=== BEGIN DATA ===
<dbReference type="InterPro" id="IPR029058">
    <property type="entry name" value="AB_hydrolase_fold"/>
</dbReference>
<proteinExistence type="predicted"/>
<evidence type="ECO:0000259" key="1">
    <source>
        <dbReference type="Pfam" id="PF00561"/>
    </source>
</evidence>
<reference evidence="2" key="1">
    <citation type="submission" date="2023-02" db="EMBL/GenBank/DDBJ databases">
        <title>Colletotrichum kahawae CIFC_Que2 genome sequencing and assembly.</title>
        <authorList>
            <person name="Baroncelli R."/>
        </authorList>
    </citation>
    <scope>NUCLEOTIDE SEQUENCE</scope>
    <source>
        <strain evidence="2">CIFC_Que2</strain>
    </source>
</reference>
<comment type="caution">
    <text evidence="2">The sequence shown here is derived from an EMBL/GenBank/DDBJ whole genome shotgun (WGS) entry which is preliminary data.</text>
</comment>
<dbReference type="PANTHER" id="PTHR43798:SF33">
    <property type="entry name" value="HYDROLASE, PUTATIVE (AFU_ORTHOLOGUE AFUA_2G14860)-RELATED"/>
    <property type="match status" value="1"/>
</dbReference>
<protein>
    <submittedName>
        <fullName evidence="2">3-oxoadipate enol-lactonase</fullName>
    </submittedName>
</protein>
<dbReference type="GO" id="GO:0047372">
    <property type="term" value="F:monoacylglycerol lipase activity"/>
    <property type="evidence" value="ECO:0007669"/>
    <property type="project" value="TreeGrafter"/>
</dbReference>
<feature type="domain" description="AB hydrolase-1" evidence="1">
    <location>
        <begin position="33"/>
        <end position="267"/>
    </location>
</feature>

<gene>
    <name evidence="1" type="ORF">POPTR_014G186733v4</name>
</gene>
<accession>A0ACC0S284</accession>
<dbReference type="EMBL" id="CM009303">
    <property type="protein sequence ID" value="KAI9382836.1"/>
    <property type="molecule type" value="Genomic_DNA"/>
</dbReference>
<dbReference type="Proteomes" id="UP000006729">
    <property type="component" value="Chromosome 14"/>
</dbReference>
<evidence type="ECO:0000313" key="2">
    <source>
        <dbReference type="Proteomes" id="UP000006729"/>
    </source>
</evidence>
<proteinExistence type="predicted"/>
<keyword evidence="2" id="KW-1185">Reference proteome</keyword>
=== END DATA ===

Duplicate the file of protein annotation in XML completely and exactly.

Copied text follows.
<dbReference type="InterPro" id="IPR029058">
    <property type="entry name" value="AB_hydrolase_fold"/>
</dbReference>
<proteinExistence type="predicted"/>
<evidence type="ECO:0000259" key="1">
    <source>
        <dbReference type="Pfam" id="PF00561"/>
    </source>
</evidence>
<reference evidence="2" key="1">
    <citation type="submission" date="2023-02" db="EMBL/GenBank/DDBJ databases">
        <title>Colletotrichum kahawae CIFC_Que2 genome sequencing and assembly.</title>
        <authorList>
            <person name="Baroncelli R."/>
        </authorList>
    </citation>
    <scope>NUCLEOTIDE SEQUENCE</scope>
    <source>
        <strain evidence="2">CIFC_Que2</strain>
    </source>
</reference>
<comment type="caution">
    <text evidence="2">The sequence shown here is derived from an EMBL/GenBank/DDBJ whole genome shotgun (WGS) entry which is preliminary data.</text>
</comment>
<dbReference type="PANTHER" id="PTHR43798:SF33">
    <property type="entry name" value="HYDROLASE, PUTATIVE (AFU_ORTHOLOGUE AFUA_2G14860)-RELATED"/>
    <property type="match status" value="1"/>
</dbReference>
<protein>
    <submittedName>
        <fullName evidence="2">3-oxoadipate enol-lactonase</fullName>
    </submittedName>
</protein>
<dbReference type="GO" id="GO:0047372">
    <property type="term" value="F:monoacylglycerol lipase activity"/>
    <property type="evidence" value="ECO:0007669"/>
    <property type="project" value="TreeGrafter"/>
</dbReference>
<feature type="domain" description="AB hydrolase-1" evidence="1">
    <location>
        <begin position="33"/>
        <end position="267"/>
    </location>
</feature>

<gene>
    <name evidence="1" type="ORF">POPTR_014G186733v4</name>
</gene>
<accession>A0ACC0S284</accession>
<dbReference type="EMBL" id="CM009303">
    <property type="protein sequence ID" value="KAI9382836.1"/>
    <property type="molecule type" value="Genomic_DNA"/>
</dbReference>
<dbReference type="Proteomes" id="UP000006729">
    <property type="component" value="Chromosome 14"/>
</dbReference>
<evidence type="ECO:0000313" key="2">
    <source>
        <dbReference type="Proteomes" id="UP000006729"/>
    </source>
</evidence>
<proteinExistence type="predicted"/>
<keyword evidence="2" id="KW-1185">Reference proteome</keyword>